Today, March 1st, has been a day of panic and frustration. Nobody wants sequestration, an across the board, $85 billion, federal spending cut (with few exempt programs) in FY13 to occur. It was designed to be such a horrible outcome for both Republicans and Democrats that Congress would choose to work through their differences and agree to a budget that would ultimately reduce our deficit.
Today, I joined colleagues on the Hill to share information from our coalition, Committee for Education Funding (www.CEF.org), with Congress members. Along with Emily Rohlffs, of the National Association of Elementary Principals, we personally spoke to 44 offices in the House of Representatives today and shared state by state data on some of the harmful cuts to education across the country. The Department of Education would lose $2.5 billion (Pell grants are exempt from the first year cut). In addition, Head Start would be cut by $398 million, which means cutting services to 70,000 low income families. This will be the largest cut EVER to education programs.
Here are a few more examples of education cuts that will likely make you frustrated if you aren’t already:
- Title I would be cut by $726 million, reducing instructional support to almost 1.2 million educationally disadvantaged children and eliminating almost 10,100 educator jobs.
- IDEA special education K-12 funding would be cut by $579 million affecting almost 252,000 students with disabilities and eliminating another 7,000 educator jobs.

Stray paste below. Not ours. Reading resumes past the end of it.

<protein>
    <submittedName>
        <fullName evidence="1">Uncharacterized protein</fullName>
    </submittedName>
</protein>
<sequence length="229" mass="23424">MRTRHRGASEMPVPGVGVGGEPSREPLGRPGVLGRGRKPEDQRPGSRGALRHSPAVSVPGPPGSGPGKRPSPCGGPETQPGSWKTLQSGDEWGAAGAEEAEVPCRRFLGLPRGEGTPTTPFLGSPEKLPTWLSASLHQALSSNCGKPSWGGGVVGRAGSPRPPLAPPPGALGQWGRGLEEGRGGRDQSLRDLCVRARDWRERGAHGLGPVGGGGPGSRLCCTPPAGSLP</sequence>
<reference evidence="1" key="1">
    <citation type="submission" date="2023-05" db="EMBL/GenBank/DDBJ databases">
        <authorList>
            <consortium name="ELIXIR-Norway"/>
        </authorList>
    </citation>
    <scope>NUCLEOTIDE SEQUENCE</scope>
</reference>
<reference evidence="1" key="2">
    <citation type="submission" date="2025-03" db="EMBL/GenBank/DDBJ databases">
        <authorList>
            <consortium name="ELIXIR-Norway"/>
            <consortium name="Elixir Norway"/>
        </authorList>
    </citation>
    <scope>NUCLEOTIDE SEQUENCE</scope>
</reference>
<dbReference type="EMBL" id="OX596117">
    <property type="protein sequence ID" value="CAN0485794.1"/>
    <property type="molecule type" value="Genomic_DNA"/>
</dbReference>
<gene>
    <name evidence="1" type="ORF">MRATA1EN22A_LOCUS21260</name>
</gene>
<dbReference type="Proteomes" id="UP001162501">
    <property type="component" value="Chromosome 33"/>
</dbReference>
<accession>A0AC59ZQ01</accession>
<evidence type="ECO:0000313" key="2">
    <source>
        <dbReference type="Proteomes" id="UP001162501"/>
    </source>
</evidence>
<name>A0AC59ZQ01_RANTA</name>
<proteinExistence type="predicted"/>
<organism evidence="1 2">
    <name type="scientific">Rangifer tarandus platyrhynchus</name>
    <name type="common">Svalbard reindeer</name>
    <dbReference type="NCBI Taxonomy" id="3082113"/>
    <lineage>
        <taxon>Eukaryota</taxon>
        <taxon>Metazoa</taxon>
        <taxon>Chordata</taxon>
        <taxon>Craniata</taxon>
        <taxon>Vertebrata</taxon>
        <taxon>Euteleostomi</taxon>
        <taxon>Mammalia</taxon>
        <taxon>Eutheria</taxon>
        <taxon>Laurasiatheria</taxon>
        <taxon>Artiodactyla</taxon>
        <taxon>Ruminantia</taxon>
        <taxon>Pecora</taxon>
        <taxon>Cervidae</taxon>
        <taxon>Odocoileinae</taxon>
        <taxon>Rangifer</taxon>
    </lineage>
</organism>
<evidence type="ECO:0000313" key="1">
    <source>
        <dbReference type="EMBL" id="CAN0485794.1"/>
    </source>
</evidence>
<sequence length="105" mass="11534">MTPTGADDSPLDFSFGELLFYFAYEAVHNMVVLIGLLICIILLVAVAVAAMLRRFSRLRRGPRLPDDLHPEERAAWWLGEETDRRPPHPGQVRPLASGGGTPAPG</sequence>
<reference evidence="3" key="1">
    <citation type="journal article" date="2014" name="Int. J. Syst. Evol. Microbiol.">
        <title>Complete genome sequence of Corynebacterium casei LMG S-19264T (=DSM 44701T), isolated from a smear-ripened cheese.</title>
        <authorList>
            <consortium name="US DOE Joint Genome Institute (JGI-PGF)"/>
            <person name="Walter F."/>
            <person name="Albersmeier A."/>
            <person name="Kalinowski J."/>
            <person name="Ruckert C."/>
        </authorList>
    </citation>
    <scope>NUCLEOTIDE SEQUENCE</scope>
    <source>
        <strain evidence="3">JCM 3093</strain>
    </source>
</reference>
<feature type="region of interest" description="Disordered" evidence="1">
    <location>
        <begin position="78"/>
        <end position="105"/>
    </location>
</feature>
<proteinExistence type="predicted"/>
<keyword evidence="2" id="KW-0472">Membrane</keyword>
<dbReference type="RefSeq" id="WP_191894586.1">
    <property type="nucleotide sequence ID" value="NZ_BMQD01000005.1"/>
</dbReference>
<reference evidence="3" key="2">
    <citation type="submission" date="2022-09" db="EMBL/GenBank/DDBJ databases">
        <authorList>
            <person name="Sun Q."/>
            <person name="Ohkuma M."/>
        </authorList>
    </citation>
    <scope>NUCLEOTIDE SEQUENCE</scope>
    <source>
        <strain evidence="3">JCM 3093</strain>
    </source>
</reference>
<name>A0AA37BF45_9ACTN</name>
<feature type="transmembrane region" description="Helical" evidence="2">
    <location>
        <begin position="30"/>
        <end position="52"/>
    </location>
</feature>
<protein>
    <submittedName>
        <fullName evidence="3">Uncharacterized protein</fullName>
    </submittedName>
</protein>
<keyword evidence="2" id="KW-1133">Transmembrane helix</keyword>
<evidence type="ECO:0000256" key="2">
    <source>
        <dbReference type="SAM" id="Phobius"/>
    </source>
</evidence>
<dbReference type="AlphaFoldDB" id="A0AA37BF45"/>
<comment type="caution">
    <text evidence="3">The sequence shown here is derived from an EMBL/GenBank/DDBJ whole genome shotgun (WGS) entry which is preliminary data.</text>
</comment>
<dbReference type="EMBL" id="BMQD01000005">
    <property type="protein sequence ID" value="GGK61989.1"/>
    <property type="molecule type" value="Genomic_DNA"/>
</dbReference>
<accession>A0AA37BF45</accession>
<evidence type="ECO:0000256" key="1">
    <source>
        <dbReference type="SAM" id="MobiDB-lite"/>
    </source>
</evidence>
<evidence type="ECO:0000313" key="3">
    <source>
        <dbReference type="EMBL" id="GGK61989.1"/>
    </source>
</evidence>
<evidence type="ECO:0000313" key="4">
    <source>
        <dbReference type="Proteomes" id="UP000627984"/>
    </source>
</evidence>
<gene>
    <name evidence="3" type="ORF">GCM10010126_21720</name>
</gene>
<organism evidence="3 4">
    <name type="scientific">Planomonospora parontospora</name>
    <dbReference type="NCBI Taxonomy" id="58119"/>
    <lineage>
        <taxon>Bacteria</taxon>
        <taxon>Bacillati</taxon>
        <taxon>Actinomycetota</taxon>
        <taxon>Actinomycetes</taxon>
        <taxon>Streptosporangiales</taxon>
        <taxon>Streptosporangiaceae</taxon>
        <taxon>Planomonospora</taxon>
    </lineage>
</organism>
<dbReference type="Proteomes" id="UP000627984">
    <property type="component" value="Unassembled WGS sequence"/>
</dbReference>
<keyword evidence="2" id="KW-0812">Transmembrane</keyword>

- Student financial aid programs such as Supplemental Educational Opportunity Grants and Work Study would be cut by $86 million, blocking nearly 33,000 students from campus jobs and denying grants to almost 71,000 needy students.
- TRIO, GEAR UP and other higher education programs will be cut by a combined $127 million.
- Career, Technical and Adult Education would be cut by $87 million, eliminating services to 624,000 high school and community college students and 128,000 adult learners.
So, what happens now? Congress needs to hear from YOU so they understand the detrimental impacts these cuts are having on your life and on your community. Congress can still act to reverse the impacts of sequestration. But it will take an old-fashion, honest, bi-partisan compromise. For the rest of March, Congress needs to ensure the government doesn’t shut down come March 27th when our current Continuing Resolution (CR), which is funding programs at FY2012 levels, expires. The House of Representatives are scheduled put forth a budget bill the week of March 11th and the Senate will likely follow suit the next week. They will likely be looking to pass another CR for the rest of 2013.